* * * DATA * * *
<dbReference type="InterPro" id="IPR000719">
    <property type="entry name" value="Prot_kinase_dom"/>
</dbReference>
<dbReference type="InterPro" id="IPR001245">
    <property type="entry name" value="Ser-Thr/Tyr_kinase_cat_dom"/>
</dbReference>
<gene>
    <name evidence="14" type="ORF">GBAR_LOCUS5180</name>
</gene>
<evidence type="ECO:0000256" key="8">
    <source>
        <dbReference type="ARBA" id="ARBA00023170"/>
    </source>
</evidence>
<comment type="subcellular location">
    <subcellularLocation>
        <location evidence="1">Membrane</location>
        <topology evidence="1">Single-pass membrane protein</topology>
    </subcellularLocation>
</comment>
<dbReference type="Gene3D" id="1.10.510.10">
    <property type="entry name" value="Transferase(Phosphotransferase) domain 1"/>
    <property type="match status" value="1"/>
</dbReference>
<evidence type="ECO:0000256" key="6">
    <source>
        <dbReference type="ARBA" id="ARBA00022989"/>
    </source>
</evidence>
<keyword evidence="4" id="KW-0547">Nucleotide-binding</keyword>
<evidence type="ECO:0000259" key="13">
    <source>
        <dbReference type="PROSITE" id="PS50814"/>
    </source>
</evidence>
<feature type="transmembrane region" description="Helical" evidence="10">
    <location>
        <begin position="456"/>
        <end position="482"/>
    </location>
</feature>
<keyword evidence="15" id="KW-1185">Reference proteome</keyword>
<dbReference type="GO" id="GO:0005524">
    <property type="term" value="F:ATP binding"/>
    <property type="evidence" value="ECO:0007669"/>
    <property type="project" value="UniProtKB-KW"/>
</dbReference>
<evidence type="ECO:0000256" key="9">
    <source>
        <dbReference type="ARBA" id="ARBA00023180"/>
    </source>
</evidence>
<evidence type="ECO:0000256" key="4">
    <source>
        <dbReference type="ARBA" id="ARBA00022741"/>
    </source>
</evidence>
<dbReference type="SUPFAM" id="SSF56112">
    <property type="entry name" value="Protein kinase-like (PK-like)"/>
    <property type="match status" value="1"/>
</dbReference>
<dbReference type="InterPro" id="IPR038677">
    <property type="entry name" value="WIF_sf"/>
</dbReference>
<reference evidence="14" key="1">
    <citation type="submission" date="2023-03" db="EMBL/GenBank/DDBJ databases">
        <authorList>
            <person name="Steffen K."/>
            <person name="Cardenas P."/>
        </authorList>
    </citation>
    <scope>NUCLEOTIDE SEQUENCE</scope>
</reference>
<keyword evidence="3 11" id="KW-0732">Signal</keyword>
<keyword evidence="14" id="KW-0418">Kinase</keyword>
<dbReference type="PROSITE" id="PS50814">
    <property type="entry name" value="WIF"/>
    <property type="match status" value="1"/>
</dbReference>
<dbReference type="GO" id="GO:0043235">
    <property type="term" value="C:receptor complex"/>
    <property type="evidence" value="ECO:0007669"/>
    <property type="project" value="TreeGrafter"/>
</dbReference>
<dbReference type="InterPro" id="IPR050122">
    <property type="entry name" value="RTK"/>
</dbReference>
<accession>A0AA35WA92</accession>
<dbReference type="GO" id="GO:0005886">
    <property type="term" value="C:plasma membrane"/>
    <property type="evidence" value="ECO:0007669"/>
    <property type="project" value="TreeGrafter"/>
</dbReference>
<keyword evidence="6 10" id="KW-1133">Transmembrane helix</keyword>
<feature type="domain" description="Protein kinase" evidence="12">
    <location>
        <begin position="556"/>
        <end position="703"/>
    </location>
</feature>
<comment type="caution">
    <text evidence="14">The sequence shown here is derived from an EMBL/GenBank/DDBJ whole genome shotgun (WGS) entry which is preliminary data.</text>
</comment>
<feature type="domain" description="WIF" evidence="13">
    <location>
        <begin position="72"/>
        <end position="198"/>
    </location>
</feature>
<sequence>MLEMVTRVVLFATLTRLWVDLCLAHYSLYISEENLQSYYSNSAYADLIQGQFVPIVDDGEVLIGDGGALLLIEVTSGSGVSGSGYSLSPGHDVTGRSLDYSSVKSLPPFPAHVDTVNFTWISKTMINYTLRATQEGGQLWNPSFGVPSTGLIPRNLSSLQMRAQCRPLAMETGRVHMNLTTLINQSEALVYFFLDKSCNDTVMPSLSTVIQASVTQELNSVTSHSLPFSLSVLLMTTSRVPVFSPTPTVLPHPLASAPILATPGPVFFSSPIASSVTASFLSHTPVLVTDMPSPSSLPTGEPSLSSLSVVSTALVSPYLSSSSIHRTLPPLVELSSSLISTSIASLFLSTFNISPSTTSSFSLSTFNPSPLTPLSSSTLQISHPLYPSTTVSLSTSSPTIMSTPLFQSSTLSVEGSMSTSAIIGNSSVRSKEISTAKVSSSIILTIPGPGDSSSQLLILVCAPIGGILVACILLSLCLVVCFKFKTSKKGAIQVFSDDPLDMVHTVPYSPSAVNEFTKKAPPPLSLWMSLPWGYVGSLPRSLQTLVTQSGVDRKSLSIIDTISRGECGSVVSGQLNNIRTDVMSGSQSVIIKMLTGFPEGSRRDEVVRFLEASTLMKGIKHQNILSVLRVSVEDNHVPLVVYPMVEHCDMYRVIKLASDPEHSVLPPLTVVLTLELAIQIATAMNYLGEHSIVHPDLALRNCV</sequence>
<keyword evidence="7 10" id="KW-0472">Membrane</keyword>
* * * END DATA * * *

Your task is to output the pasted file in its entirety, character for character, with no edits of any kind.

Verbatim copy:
<dbReference type="InterPro" id="IPR000719">
    <property type="entry name" value="Prot_kinase_dom"/>
</dbReference>
<dbReference type="InterPro" id="IPR001245">
    <property type="entry name" value="Ser-Thr/Tyr_kinase_cat_dom"/>
</dbReference>
<gene>
    <name evidence="14" type="ORF">GBAR_LOCUS5180</name>
</gene>
<evidence type="ECO:0000256" key="8">
    <source>
        <dbReference type="ARBA" id="ARBA00023170"/>
    </source>
</evidence>
<comment type="subcellular location">
    <subcellularLocation>
        <location evidence="1">Membrane</location>
        <topology evidence="1">Single-pass membrane protein</topology>
    </subcellularLocation>
</comment>
<dbReference type="Gene3D" id="1.10.510.10">
    <property type="entry name" value="Transferase(Phosphotransferase) domain 1"/>
    <property type="match status" value="1"/>
</dbReference>
<evidence type="ECO:0000256" key="6">
    <source>
        <dbReference type="ARBA" id="ARBA00022989"/>
    </source>
</evidence>
<keyword evidence="4" id="KW-0547">Nucleotide-binding</keyword>
<evidence type="ECO:0000259" key="13">
    <source>
        <dbReference type="PROSITE" id="PS50814"/>
    </source>
</evidence>
<feature type="transmembrane region" description="Helical" evidence="10">
    <location>
        <begin position="456"/>
        <end position="482"/>
    </location>
</feature>
<keyword evidence="15" id="KW-1185">Reference proteome</keyword>
<dbReference type="GO" id="GO:0005524">
    <property type="term" value="F:ATP binding"/>
    <property type="evidence" value="ECO:0007669"/>
    <property type="project" value="UniProtKB-KW"/>
</dbReference>
<evidence type="ECO:0000256" key="9">
    <source>
        <dbReference type="ARBA" id="ARBA00023180"/>
    </source>
</evidence>
<evidence type="ECO:0000256" key="4">
    <source>
        <dbReference type="ARBA" id="ARBA00022741"/>
    </source>
</evidence>
<dbReference type="SUPFAM" id="SSF56112">
    <property type="entry name" value="Protein kinase-like (PK-like)"/>
    <property type="match status" value="1"/>
</dbReference>
<dbReference type="InterPro" id="IPR038677">
    <property type="entry name" value="WIF_sf"/>
</dbReference>
<reference evidence="14" key="1">
    <citation type="submission" date="2023-03" db="EMBL/GenBank/DDBJ databases">
        <authorList>
            <person name="Steffen K."/>
            <person name="Cardenas P."/>
        </authorList>
    </citation>
    <scope>NUCLEOTIDE SEQUENCE</scope>
</reference>
<keyword evidence="3 11" id="KW-0732">Signal</keyword>
<keyword evidence="14" id="KW-0418">Kinase</keyword>
<dbReference type="PROSITE" id="PS50814">
    <property type="entry name" value="WIF"/>
    <property type="match status" value="1"/>
</dbReference>
<dbReference type="GO" id="GO:0043235">
    <property type="term" value="C:receptor complex"/>
    <property type="evidence" value="ECO:0007669"/>
    <property type="project" value="TreeGrafter"/>
</dbReference>
<dbReference type="InterPro" id="IPR050122">
    <property type="entry name" value="RTK"/>
</dbReference>
<accession>A0AA35WA92</accession>
<dbReference type="GO" id="GO:0005886">
    <property type="term" value="C:plasma membrane"/>
    <property type="evidence" value="ECO:0007669"/>
    <property type="project" value="TreeGrafter"/>
</dbReference>
<keyword evidence="6 10" id="KW-1133">Transmembrane helix</keyword>
<feature type="domain" description="Protein kinase" evidence="12">
    <location>
        <begin position="556"/>
        <end position="703"/>
    </location>
</feature>
<comment type="caution">
    <text evidence="14">The sequence shown here is derived from an EMBL/GenBank/DDBJ whole genome shotgun (WGS) entry which is preliminary data.</text>
</comment>
<feature type="domain" description="WIF" evidence="13">
    <location>
        <begin position="72"/>
        <end position="198"/>
    </location>
</feature>
<sequence>MLEMVTRVVLFATLTRLWVDLCLAHYSLYISEENLQSYYSNSAYADLIQGQFVPIVDDGEVLIGDGGALLLIEVTSGSGVSGSGYSLSPGHDVTGRSLDYSSVKSLPPFPAHVDTVNFTWISKTMINYTLRATQEGGQLWNPSFGVPSTGLIPRNLSSLQMRAQCRPLAMETGRVHMNLTTLINQSEALVYFFLDKSCNDTVMPSLSTVIQASVTQELNSVTSHSLPFSLSVLLMTTSRVPVFSPTPTVLPHPLASAPILATPGPVFFSSPIASSVTASFLSHTPVLVTDMPSPSSLPTGEPSLSSLSVVSTALVSPYLSSSSIHRTLPPLVELSSSLISTSIASLFLSTFNISPSTTSSFSLSTFNPSPLTPLSSSTLQISHPLYPSTTVSLSTSSPTIMSTPLFQSSTLSVEGSMSTSAIIGNSSVRSKEISTAKVSSSIILTIPGPGDSSSQLLILVCAPIGGILVACILLSLCLVVCFKFKTSKKGAIQVFSDDPLDMVHTVPYSPSAVNEFTKKAPPPLSLWMSLPWGYVGSLPRSLQTLVTQSGVDRKSLSIIDTISRGECGSVVSGQLNNIRTDVMSGSQSVIIKMLTGFPEGSRRDEVVRFLEASTLMKGIKHQNILSVLRVSVEDNHVPLVVYPMVEHCDMYRVIKLASDPEHSVLPPLTVVLTLELAIQIATAMNYLGEHSIVHPDLALRNCV</sequence>
<keyword evidence="7 10" id="KW-0472">Membrane</keyword>